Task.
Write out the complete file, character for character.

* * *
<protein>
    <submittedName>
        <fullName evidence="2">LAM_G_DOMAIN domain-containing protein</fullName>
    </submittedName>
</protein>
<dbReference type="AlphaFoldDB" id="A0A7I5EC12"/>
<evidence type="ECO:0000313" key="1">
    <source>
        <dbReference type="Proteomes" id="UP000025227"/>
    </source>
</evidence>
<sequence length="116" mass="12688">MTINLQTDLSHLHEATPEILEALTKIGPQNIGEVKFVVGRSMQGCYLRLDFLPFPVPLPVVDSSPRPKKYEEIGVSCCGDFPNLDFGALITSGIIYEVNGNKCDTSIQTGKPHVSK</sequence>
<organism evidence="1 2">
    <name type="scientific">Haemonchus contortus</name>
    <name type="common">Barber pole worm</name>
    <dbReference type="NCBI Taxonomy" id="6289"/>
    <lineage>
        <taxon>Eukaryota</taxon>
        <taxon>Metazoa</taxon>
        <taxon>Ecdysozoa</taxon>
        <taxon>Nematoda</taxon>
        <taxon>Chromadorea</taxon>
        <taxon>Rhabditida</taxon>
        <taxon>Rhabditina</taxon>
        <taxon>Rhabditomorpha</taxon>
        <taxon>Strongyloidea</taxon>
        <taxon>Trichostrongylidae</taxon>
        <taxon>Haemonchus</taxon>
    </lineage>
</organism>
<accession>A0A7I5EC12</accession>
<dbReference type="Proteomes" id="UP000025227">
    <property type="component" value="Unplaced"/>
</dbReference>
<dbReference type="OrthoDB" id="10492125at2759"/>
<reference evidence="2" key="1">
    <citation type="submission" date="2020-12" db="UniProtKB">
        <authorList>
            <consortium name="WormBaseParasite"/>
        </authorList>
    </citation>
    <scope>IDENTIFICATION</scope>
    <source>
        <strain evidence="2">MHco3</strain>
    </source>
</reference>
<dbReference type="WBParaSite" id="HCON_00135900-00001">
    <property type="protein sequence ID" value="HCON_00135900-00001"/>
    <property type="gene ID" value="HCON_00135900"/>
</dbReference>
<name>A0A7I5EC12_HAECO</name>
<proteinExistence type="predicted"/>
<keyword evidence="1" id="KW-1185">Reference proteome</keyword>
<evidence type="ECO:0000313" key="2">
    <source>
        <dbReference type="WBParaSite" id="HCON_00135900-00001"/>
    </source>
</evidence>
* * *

<protein>
    <submittedName>
        <fullName evidence="2">LAM_G_DOMAIN domain-containing protein</fullName>
    </submittedName>
</protein>
<dbReference type="AlphaFoldDB" id="A0A7I5EC12"/>
<evidence type="ECO:0000313" key="1">
    <source>
        <dbReference type="Proteomes" id="UP000025227"/>
    </source>
</evidence>
<sequence length="116" mass="12688">MTINLQTDLSHLHEATPEILEALTKIGPQNIGEVKFVVGRSMQGCYLRLDFLPFPVPLPVVDSSPRPKKYEEIGVSCCGDFPNLDFGALITSGIIYEVNGNKCDTSIQTGKPHVSK</sequence>
<organism evidence="1 2">
    <name type="scientific">Haemonchus contortus</name>
    <name type="common">Barber pole worm</name>
    <dbReference type="NCBI Taxonomy" id="6289"/>
    <lineage>
        <taxon>Eukaryota</taxon>
        <taxon>Metazoa</taxon>
        <taxon>Ecdysozoa</taxon>
        <taxon>Nematoda</taxon>
        <taxon>Chromadorea</taxon>
        <taxon>Rhabditida</taxon>
        <taxon>Rhabditina</taxon>
        <taxon>Rhabditomorpha</taxon>
        <taxon>Strongyloidea</taxon>
        <taxon>Trichostrongylidae</taxon>
        <taxon>Haemonchus</taxon>
    </lineage>
</organism>
<accession>A0A7I5EC12</accession>
<dbReference type="Proteomes" id="UP000025227">
    <property type="component" value="Unplaced"/>
</dbReference>
<dbReference type="OrthoDB" id="10492125at2759"/>
<reference evidence="2" key="1">
    <citation type="submission" date="2020-12" db="UniProtKB">
        <authorList>
            <consortium name="WormBaseParasite"/>
        </authorList>
    </citation>
    <scope>IDENTIFICATION</scope>
    <source>
        <strain evidence="2">MHco3</strain>
    </source>
</reference>
<dbReference type="WBParaSite" id="HCON_00135900-00001">
    <property type="protein sequence ID" value="HCON_00135900-00001"/>
    <property type="gene ID" value="HCON_00135900"/>
</dbReference>
<name>A0A7I5EC12_HAECO</name>
<proteinExistence type="predicted"/>
<keyword evidence="1" id="KW-1185">Reference proteome</keyword>
<evidence type="ECO:0000313" key="2">
    <source>
        <dbReference type="WBParaSite" id="HCON_00135900-00001"/>
    </source>
</evidence>